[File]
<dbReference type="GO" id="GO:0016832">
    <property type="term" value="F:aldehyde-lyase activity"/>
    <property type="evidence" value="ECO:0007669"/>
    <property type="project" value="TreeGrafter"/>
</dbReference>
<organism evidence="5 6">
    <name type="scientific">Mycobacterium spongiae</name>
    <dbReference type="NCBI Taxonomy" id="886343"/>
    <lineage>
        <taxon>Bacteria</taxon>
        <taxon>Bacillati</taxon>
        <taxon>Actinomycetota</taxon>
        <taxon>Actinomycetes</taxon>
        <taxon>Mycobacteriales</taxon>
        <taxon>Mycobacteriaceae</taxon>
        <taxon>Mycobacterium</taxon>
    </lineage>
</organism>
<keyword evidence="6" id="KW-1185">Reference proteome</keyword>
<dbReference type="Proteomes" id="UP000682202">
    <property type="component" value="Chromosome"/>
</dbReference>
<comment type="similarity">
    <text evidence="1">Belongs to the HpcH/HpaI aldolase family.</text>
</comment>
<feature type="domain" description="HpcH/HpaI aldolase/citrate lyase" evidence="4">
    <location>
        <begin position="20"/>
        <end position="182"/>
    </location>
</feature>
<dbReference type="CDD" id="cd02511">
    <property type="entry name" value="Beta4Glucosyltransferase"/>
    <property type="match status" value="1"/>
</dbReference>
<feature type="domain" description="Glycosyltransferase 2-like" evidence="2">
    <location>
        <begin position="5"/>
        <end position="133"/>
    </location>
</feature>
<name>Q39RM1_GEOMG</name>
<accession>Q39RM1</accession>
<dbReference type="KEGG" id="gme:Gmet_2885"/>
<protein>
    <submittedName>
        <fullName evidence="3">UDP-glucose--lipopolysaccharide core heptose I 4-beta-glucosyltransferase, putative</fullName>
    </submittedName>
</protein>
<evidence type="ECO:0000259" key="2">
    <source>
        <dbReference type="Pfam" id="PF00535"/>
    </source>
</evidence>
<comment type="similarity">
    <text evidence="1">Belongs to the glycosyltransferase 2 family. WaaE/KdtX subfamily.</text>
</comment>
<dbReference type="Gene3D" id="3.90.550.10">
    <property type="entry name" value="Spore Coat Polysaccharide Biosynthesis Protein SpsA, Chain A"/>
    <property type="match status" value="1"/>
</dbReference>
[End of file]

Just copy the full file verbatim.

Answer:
<dbReference type="GO" id="GO:0016832">
    <property type="term" value="F:aldehyde-lyase activity"/>
    <property type="evidence" value="ECO:0007669"/>
    <property type="project" value="TreeGrafter"/>
</dbReference>
<organism evidence="5 6">
    <name type="scientific">Mycobacterium spongiae</name>
    <dbReference type="NCBI Taxonomy" id="886343"/>
    <lineage>
        <taxon>Bacteria</taxon>
        <taxon>Bacillati</taxon>
        <taxon>Actinomycetota</taxon>
        <taxon>Actinomycetes</taxon>
        <taxon>Mycobacteriales</taxon>
        <taxon>Mycobacteriaceae</taxon>
        <taxon>Mycobacterium</taxon>
    </lineage>
</organism>
<keyword evidence="6" id="KW-1185">Reference proteome</keyword>
<dbReference type="Proteomes" id="UP000682202">
    <property type="component" value="Chromosome"/>
</dbReference>
<comment type="similarity">
    <text evidence="1">Belongs to the HpcH/HpaI aldolase family.</text>
</comment>
<feature type="domain" description="HpcH/HpaI aldolase/citrate lyase" evidence="4">
    <location>
        <begin position="20"/>
        <end position="182"/>
    </location>
</feature>
<dbReference type="CDD" id="cd02511">
    <property type="entry name" value="Beta4Glucosyltransferase"/>
    <property type="match status" value="1"/>
</dbReference>
<feature type="domain" description="Glycosyltransferase 2-like" evidence="2">
    <location>
        <begin position="5"/>
        <end position="133"/>
    </location>
</feature>
<name>Q39RM1_GEOMG</name>
<accession>Q39RM1</accession>
<dbReference type="KEGG" id="gme:Gmet_2885"/>
<protein>
    <submittedName>
        <fullName evidence="3">UDP-glucose--lipopolysaccharide core heptose I 4-beta-glucosyltransferase, putative</fullName>
    </submittedName>
</protein>
<evidence type="ECO:0000259" key="2">
    <source>
        <dbReference type="Pfam" id="PF00535"/>
    </source>
</evidence>
<comment type="similarity">
    <text evidence="1">Belongs to the glycosyltransferase 2 family. WaaE/KdtX subfamily.</text>
</comment>
<dbReference type="Gene3D" id="3.90.550.10">
    <property type="entry name" value="Spore Coat Polysaccharide Biosynthesis Protein SpsA, Chain A"/>
    <property type="match status" value="1"/>
</dbReference>